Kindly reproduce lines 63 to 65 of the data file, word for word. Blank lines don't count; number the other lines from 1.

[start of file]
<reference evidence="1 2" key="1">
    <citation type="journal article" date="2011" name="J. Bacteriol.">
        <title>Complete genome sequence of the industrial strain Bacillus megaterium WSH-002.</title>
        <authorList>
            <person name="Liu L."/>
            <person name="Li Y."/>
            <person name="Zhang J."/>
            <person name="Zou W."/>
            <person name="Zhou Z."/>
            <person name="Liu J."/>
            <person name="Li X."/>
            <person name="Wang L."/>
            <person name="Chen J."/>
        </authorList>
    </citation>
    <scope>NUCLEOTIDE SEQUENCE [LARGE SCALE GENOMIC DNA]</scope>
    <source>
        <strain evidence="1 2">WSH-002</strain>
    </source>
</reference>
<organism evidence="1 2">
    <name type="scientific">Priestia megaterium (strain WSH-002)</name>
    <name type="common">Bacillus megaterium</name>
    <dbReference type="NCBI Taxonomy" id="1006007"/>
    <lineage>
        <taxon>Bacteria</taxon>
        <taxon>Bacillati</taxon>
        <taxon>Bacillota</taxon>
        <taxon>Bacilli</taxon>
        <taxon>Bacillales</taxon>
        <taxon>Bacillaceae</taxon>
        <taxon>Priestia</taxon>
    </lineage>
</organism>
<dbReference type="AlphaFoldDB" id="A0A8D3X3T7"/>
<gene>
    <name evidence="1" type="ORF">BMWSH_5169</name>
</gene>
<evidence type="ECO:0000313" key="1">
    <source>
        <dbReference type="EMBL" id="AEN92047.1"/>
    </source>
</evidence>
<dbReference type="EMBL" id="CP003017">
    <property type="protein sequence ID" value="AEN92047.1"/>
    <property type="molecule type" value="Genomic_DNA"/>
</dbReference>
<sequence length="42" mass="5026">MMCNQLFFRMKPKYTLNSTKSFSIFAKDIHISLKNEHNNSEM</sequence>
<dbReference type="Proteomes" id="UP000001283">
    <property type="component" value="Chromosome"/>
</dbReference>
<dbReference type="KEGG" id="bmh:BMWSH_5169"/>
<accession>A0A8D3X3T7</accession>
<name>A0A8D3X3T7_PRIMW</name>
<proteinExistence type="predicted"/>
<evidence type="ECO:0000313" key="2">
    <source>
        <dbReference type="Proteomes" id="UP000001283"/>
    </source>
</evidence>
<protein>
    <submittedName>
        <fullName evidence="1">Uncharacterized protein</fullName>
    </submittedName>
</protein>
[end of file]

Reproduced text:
        <fullName evidence="1">Uncharacterized protein</fullName>
    </submittedName>
</protein>